John Carlin

John Carlin, a poet and painter of miniatures on ivory, was born in Philadelphia, Pennsylvania, June 15, 1813. A deaf-mute, and one of sixteen original students, he graduated in 1825 from the Pennsylvania Institute for the Deaf and Dumb. In 1833-1834, in Philadelphia, he studied portraiture and drawing. In 1838 he went to London, studying the past tradition of art in the National Museum. He later went to Paris, studying with Paul Delaroche, before returning to the United States in 1841, living in New York City and practicing the profession of miniaturist. When the advent of photography made miniature painting obsolete, Carlin switched to landscapes and genre scenes.

He became a member of the Artists’ Fund Society in 1859, exhibiting frequently there. He also exhibited at the National Academy of Design, New York City. Some of his paintings include The Flight into Egypt; The Village Gossips (1880); The Twin Grandchildren (1881); Going after Marshmallows (1883); and The Grandfather’s Story (1885). His work is represented in the collections of the Detroit Institute of Arts, Michigan; Gallaudet University, Washington, D.C.; and the Kentucky School for the Deaf, Danville.

Carlin’s poems, The Deaf-Mute’s Lament, were published in the Philadelphia Saturday Courier, and others appeared elsewhere, causing a stir because no one had ever heard of a deaf poet. The editor of the American Annals of the Deaf said, “We should almost as soon expect a man born blind to become a landscape painter, as one born deaf to produce poetry of even tolerable merit.” Carlin also wrote articles on architecture that appeared in The Saturday Evening Post magazine. In 1868 he published a children’s book, “The Scratchiest Family,” with drawings of monkeys engraved by another deaf artist.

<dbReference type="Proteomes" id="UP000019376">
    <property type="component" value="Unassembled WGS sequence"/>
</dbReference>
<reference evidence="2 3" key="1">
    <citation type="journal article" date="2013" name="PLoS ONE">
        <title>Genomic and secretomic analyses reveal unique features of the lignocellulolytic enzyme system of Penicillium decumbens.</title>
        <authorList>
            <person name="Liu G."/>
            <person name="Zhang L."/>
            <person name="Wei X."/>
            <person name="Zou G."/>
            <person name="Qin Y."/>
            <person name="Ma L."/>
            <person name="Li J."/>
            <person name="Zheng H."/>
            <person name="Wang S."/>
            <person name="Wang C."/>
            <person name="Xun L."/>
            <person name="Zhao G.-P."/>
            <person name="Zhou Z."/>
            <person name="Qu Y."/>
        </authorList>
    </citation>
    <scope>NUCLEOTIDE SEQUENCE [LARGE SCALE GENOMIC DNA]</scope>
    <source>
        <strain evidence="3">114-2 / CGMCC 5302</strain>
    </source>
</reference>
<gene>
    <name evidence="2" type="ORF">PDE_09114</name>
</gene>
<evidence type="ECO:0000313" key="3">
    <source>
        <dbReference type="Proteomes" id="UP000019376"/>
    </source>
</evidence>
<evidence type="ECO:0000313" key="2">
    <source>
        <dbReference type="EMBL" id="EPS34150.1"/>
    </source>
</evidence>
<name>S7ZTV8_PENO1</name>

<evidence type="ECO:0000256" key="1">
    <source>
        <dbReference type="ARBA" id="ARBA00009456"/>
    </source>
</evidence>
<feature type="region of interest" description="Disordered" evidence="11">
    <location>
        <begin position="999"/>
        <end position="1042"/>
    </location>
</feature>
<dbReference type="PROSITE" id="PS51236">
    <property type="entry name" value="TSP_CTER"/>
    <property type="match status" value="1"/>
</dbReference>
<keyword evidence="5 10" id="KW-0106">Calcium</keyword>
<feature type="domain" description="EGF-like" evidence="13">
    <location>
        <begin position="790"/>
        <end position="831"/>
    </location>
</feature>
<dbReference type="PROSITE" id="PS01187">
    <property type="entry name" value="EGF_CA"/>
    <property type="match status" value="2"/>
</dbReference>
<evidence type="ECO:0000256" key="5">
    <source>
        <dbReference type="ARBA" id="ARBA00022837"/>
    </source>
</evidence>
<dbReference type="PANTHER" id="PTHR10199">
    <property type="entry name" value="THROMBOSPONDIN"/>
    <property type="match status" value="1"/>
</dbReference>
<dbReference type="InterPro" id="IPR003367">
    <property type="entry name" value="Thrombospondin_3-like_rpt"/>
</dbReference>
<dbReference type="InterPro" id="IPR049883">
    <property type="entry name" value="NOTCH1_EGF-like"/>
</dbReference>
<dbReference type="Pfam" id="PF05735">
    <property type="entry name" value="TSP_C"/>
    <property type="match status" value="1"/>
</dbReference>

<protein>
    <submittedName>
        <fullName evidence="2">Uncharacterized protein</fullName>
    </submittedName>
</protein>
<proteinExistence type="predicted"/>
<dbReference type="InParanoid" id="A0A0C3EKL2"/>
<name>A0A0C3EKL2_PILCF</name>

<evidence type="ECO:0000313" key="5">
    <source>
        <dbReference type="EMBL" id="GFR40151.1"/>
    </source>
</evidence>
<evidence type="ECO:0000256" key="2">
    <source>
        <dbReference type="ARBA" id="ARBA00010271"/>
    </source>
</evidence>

John Carlin was active in helping other deaf people. He raised $6000 for the building fund of the St. Ann Church for the Deaf in New York. From 1873-1881, he chaired a fund-raising committee to build the Gallaudet Home for Aged and Infirm Deaf. And Carlin was influential in Edward Miner Gallaudet’s decision to found a university for the deaf. In 1864, Carlin spoke at the opening of Gallaudet University, later receiving the first honorary Master of the Arts degree proffered by the University.

Carlin was married to a daughter of William Henry Seward’s family, Abraham Lincoln’s Secretary of State responsible for the purchase of Alaska from Russia.

John Carlin died on April 23, 1891.